If you’ve read Sheryl Sandburg’s book Lean In, this propensity for women to say no won’t surprise you. Women often undervalue their qualifications; many believe that if they aren’t 100% qualified for an opportunity, they should not accept it. Men, on the other hand, believe that if they bring over half the skills necessary to the task, they’ll pick up the rest of it OTJ and thrive in the position. This plays out over and over in job searches, promotions, even asking for raises: Women are consistently less likely to put themselves forward for consideration than equally qualified men.

This self-limiting behavior has got to change, ladies. We need you to look for opportunities to step into those leadership roles that you’ve every right to pursue. The young ladies who follow in your footsteps need you to; the men who will prosper from having your expertise at their tables need you to; and I need you to. I want more women at my tables!

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The #1 Leadership Advantage Women Have Over Men

Deb Fish 6-22-14

So much is said and written about what makes women more or less effective leaders than men. It is, after all, still a man’s world when it comes to most leadership positions. Women’s leadership aptitude is compared to men’s because—like it or not—men have set the standard.

But there is at least one area where women arguably beat the standard the men have set: women are better listeners on the whole, and listening leaders earn their followers’ trust most readily and engender more support from them. Indeed, effective listening is integral to many of the leadership competencies at which women have been found to excel.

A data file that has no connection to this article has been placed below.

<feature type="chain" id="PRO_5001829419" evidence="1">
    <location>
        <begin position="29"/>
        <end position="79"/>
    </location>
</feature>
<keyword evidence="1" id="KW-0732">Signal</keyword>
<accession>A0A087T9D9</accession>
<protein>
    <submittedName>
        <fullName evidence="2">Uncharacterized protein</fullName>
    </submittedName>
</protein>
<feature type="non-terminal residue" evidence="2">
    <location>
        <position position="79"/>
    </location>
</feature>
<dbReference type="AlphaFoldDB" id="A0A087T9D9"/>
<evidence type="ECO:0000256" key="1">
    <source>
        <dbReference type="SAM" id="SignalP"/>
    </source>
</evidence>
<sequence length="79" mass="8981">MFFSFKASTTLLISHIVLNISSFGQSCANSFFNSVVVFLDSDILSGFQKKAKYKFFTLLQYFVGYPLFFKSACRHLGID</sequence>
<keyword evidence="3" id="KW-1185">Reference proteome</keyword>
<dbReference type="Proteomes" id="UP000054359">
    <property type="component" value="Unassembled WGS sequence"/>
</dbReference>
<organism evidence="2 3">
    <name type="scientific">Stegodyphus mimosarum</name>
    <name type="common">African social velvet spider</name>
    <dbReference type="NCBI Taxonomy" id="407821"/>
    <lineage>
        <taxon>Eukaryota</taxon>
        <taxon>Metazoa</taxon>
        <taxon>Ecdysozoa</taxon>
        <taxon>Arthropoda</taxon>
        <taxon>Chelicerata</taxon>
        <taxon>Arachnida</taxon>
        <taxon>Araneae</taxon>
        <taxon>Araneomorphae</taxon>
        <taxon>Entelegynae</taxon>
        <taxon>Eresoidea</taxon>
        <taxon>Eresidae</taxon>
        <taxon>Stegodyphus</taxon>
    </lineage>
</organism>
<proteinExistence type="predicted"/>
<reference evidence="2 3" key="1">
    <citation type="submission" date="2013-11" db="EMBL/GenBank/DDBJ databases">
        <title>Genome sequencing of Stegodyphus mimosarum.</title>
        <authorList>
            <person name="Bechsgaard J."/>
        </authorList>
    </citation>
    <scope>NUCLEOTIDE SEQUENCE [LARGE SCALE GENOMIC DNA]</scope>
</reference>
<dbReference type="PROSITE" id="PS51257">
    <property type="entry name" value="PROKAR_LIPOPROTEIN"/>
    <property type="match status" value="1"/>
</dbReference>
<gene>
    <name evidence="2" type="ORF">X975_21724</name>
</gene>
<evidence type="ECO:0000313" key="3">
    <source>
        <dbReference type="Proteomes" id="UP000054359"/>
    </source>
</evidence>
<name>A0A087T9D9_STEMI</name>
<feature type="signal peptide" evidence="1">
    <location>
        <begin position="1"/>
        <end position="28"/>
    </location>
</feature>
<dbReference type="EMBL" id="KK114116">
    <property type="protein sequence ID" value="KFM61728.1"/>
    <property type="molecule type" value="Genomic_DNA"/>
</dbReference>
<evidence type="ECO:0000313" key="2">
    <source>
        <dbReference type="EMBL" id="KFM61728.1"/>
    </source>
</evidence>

Let’s face it, you are only a leader if other people are following you and you are influencing their direction. A title does not confer leadership, even if it confers some authority, so you can’t rely on a nifty title to make people follow you. Plus, even without a title, it’s possible to be a very effective leader.

Being an effective listener doesn’t mean that you’re necessarily quieter than others, though it might. What it really means is that you respectfully attend to what’s being said and not said, you ask questions to clarify what you hear, and you respond in ways that make the other person feel heard.

As a woman, here’s how your natural aptitude for listening can set you apart as a leader:

• You will understand better than others how your colleagues view initiatives, their roles, company objectives, etc. You will be tapped into all of the talent around you.

• You will be aware of what factors affect your colleagues’ commitment to, and effectiveness in, their roles.

• You will be known as someone who values others’ opinions and input, thereby making others trust you, seek out your counsel, and be more inclined to embrace your ideas over others’.

• You will more often meet your business objectives because people will work harder for you and you will have their allegiance.

All of this extra effectiveness comes from one skill; a skill that women come by naturally. Leverage this talent you have; don’t discount it; use it wisely to create real value for your organization.